BABY OF MINE
"Well, that was a successful day if I do say so myself," James Patterson-Smythe declared as he climbed into Theodora's carriage and settled himself next to Erik. "More money for you and me, and another season's contract for our diva here. I find such an outcome highly satisfactory."
Teddy snorted. "You would. Dollar signs are all you can ever see!"
"My business acumen has made you a wealthy woman, my darling, don't you forget that," he told her, tapping his nose. "If someone is desperate enough for a commodity they will always pay that little bit extra to secure it."
"A little bit?" She dissolved into gales of laughter. "I thought poor Monsieur Marigny would have heart failure when you stated your terms!"
"He can afford it," Erik said; during the meeting he had been able to read the open account book on the desk despite the fact it was upside down and it was clear even from those pages that the Populaire was finally turning a healthy profit once more. The regular sum from the money Raoul de Chagny had called his 'ill-gotten gains' that he had been drip-feeding into the business under the guise of an anonymous patron was evidently helping to pay for the elaborate costumes and sets in which Olivier Fontaine had persuaded his partner to invest; business during the society season had been booming, with tickets for the last two productions almost entirely sold out by private subscription. "I am pleased that you agreed to stay on."
Teddy gave him a wide smile and tapped him on the arm. "It's very kind of you to say so, Maestro. I have to admit that this last year has been one of the most entertaining of my career so far; I'm rather looking forward to the next twelve months."
"Don't forget that offer from Covent Garden," Jimmy said. "The leading role in Faust and a benefit."
"I haven't forgotten. If you want me to take it you'll have to persuade Marigny to release me for a couple of months. Hey, that gives me an idea," she added brightly, turning back to Erik. "What do you say to a little holiday, all expenses paid? If I go to London you and Christine could come too; bring the babe if it's able to travel by then. You'd love the Royal Opera House, I just know you would!"
Erik raised an eyebrow. "And risk Claude Marigny's wrath by depriving him of both sopranos and his chorus master? The man would die on the spot!"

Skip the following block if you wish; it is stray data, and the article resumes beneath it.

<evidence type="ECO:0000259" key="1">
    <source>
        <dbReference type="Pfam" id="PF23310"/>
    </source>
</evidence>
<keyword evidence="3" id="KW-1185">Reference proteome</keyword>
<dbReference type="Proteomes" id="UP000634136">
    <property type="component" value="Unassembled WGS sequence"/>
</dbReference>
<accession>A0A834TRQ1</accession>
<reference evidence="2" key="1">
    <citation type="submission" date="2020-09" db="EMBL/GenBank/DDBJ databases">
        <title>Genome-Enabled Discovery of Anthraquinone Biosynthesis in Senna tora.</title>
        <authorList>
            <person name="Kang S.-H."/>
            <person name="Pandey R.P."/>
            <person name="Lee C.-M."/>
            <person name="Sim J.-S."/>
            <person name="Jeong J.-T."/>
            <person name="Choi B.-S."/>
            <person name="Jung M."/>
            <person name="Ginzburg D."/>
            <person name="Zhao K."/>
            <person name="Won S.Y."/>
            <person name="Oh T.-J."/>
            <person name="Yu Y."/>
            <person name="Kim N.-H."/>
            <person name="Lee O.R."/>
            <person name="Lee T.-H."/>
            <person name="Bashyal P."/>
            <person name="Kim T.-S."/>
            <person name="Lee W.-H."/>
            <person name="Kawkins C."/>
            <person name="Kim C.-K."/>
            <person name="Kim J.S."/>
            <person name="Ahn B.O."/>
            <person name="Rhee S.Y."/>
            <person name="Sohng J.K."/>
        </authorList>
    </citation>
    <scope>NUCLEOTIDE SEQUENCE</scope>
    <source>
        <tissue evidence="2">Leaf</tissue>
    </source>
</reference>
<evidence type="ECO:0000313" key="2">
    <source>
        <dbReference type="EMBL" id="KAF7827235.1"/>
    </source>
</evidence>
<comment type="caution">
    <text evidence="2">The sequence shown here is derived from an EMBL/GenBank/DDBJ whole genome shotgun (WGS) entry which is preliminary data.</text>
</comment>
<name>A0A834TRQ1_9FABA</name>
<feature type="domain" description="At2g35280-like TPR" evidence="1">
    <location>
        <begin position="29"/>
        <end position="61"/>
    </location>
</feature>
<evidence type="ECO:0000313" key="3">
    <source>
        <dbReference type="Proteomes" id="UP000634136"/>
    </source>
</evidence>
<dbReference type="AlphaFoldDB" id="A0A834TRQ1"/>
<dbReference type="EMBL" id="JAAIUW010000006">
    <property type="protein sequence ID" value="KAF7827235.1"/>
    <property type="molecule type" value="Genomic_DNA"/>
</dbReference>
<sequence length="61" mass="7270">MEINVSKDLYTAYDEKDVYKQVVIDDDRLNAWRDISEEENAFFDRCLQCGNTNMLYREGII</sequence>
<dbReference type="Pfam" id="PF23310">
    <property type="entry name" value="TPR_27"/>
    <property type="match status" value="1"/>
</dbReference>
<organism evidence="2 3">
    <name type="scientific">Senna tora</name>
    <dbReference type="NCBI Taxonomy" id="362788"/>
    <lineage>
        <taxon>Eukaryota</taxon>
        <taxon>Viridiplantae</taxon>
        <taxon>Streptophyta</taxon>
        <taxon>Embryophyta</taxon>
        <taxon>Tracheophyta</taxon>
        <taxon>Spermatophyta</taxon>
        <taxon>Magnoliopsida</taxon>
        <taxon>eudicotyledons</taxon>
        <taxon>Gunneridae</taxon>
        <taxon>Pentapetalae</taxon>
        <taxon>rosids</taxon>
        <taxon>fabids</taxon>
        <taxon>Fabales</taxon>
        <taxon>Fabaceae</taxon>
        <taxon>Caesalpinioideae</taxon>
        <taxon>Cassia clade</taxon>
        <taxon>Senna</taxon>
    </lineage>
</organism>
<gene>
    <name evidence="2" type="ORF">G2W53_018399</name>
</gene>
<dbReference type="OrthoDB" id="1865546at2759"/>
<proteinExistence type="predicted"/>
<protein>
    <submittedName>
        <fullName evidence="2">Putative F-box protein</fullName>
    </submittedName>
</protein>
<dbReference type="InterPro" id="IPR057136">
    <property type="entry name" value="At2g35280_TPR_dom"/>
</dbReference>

"And that's a mess you don't want to have to clear up," Jimmy agreed, nodding sagely.
"I still say it would be a wonderful idea," Teddy insisted, ignoring them both. "Maybe not right now but in the future... a wider audience needs to hear Christine's voice."
"Yes, that's true," Erik admitted, sinking back against the squabs. "Unfortunately, for a while at least, the only singing she will be doing is that of bedtime lullabies. It is not quite what I envisioned for her, I will confess."
Theodora peered at him, trying to gauge his expression; it was a gloomy day for June and the interior of the carriage was unnaturally dark. Erik was glad of it; for the past week or so he had been missing his home beneath the Opera for the first time, craving the solitude it offered as an escape from the tension of a house expecting a new arrival at any moment. Christine was grumpy and irritable, longing for the baby to be born so that she could feel normal again, and Meg's over-compensatory cheerfulness was beginning to set his teeth on edge. He found himself almost longing for Antoinette and her sharp tongue with its unwanted advice. "You are happy about this baby, aren't you?" Teddy asked. "Because if you're not it's too late to do anything about it now."
Erik pinched his nose beneath the mask, feeling an incipient headache begin to bite. "Yes, of course, it's just..." He offered her a weak smile. "For a man who has been used most of his life to his own company, to be caught in the centre of so much fuss and bother can be trying at times."
"Especially when in the middle of composing a masterpiece, eh?" Jimmy nudged him in the ribs and Erik heard himself groan; every attempt to continue with his opera had ended in failure lately, sweeping melodies and dramatic chords suddenly turning into simple little tunes with which to amuse a baby. Whatever he did, it always came back to the child and he almost caught himself resenting it, wishing for the now departed days when he had had only his music for company. It was absurd. Did he really want to return to his prison of darkness and loneliness, he wondered, only to firmly refute the very suggestion; nothing would make him sink back into that black morass of self-pity and loathing. But he was acutely aware that however much his life had changed so far, in a few days it would be altered permanently and he could never go back even if he wanted to.
"Typical man," Teddy scoffed. "Just you imagine how Christine must feel; even her body's no longer her own! I fully intend to coddle and cosset her when we arrive to make up for your appalling neglect."
"Neglect?" Nettled, Erik sat up straight and she smiled slyly at him having achieved her goal. He glared at her. "How dare you! I have been as attentive as - "
She leaned over and patted his hand. "Of course you have, honey. But just do me a favour and stop feeling sorry for yourself; it's not you that has to push Claudin Junior out into the world."
Despite himself Erik laughed. "You are impossible, Theodora."
"Good. I aim to be."